The ending was so, so, so weird and so, so, so rushed. I’m going to say what happened that was very strange in vague terms, so hopefully I won’t spoil anything, but if you haven’t read the book just skip this paragraph maybe. Okay so basically, one character has a near-death experience and we are expected to believe this character died. However, this character did NOT die. Character tricked us and other characters! That is just so classic this character. Anyway, character pops up, alive and well, and no explanation is ever given for how this character didn’t die. We just move on!
Sloppy, sloppy. I’m honestly very glad I have the ARC of Archenemies. not because this is so good that I’m like, let me get my hands on that sequel, but more because this feels aggressively unfinished.
In terms of characters: I feel pretty meh about all of them. There were some that have potential (more on that later), but a few were so devastatingly devoid of personality that a side-by-side comparison between them and a sleeve of saltines would make the crackers seem like a day trip to Flavortown. (Guy Fieri reference: Check.)
Finally, this book often just felt like…nothing special. Superheroes have been done. Slow burn romances and banter and fight scenes every hundred pages and halfhearted twists have been done. At a lot of moments this just felt like every entry into the superhero genre tossed in a blender with every YA fantasy of the last five years.
And that’s really lame.
Luckily, we left the good stuff to cheer ourselves up!!
Even though this was unoriginal, it still managed to be…kind of fun? And a way quicker read than any poorly-structured book over five hundred pages has any right to be. At the beginning of the month, I was STRESSING about the idea of reading 1000 pages of Marissa Meyer superhero content on top of, like, midterms and basic human responsibilities.
But it seems to be going peachily. (Massive shoutout to Google Drive for not marking the adverb version of “peachy” I just made up a spelling error. I feel like a linguistic prophet.)
Also, I think Marissa Meyer puts forth a good effort in terms of diversity in this book. And she kind of always has. Cinder came out in 2013, back when SJM was just writing undiverse books instead of undiverse books feigning diversity, and presumably when JK Rowling’s Twitter was something other than a nonstop fountain flowing with cringe. Cinder is pretty diverse, considering.
Marissa Meyer has always seemed to me like one of the only YA authors who may actually care about diversity for diversity’s sake, rather than point-scoring. Which is rad.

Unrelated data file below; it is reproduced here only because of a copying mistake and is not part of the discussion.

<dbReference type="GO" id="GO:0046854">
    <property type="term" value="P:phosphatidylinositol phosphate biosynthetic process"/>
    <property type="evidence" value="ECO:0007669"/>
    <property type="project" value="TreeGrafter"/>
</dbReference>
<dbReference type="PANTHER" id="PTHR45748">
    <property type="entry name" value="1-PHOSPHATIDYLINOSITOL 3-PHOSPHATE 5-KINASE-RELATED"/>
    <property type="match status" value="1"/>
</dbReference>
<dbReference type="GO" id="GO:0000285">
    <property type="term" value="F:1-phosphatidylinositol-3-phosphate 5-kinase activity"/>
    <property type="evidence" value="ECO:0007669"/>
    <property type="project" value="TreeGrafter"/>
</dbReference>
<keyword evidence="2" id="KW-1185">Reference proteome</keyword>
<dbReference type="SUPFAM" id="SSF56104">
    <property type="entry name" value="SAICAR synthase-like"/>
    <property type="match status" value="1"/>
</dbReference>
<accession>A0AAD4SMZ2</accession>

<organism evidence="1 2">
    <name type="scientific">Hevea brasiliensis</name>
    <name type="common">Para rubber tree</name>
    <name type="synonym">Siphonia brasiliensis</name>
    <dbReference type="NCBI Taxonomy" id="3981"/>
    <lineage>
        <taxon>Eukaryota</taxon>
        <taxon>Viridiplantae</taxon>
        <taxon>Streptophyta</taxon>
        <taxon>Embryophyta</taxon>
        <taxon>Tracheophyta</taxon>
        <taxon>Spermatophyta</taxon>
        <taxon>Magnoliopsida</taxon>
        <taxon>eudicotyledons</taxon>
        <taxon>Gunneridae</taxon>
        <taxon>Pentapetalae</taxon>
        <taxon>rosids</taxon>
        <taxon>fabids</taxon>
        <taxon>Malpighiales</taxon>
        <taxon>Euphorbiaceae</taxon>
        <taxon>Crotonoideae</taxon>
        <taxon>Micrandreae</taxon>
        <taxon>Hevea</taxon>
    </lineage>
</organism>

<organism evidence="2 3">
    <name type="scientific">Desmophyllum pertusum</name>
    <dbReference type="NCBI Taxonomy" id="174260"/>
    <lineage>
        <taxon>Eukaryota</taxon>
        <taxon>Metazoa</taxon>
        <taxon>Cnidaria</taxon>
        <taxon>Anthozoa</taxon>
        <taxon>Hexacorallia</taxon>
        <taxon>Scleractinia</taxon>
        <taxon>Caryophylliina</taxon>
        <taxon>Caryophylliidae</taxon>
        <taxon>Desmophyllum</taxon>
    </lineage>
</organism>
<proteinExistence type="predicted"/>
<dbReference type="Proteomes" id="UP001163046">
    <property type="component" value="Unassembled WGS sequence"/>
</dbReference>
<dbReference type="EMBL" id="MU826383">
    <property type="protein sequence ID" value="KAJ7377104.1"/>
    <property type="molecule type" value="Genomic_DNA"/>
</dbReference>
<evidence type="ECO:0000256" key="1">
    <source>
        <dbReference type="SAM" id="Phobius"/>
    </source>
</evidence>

There’s also a really interesting exploration of good versus evil and moral ambiguity in this book. Essentially what Wildcard stumbled over itself trying to do, except this was actually remotely good. And also this wasn’t constantly interrupting itself to have its female protagonist moon over a very annoying and morally corrupt man.
Other good things: I don’t know if this is fully one hundred percent unambiguously good, but I think there is POTENTIAL for me liking these characters. I am the closest to liking Nova. If a seven on the ten-point love scale is “truly like,” I am probably at 5.5 with her. Close second, Oscar, then Ruby, then Honey, then Adrian. If Archenemies really puts in work, I may end up liking one or two of them.
There is absolutely no question of me possibly liking any other character in this series.
But here is the single most surprising thing I liked about this series, and I’m almost embarrassed to say it…
Okay, FINE. It was the romance! I liked the romance.
It’s nice. It’s slow burn. The characters are awkward and both like nO STOP I DON’T LIKE ANYONE. I AM THE VOID. I FEEL NOTHING. Which is very fun. I think they’re a good match and oh my god I am going to go lay in a pond now since when do I say things like “a good match.”
Closing out this review like we started it: With me having a minor existential crisis over my own identity.
Bottom line: This was not good, exactly, but it was fun and fine!
I’ve said it before and I’ll say it again: Life is teeming with disappointments.
The fact that that is closer than anything else to becoming my catchphrase is, in a word, concerning. I was hoping that when I inevitably developed a catchphrase, it’d be something cool, like “cleanup on aisle 7” (for when I commit murders) or “all in a day’s work” (for when I do something very cool that should not be a casual or daily occurrence).
But this works too.
Renegades was a meh read for me, but when I finished, I was like, “Potential!!” There were plotlines and relationships that were set up that I thought, if they played out a certain way, could be really fun. I had hopes for Archenemies.
What I did not remember – which is crazy because I do pride myself on my pessimism – is that if things can go one way and go well, they can also go another way and go very badly.
That is what happened here.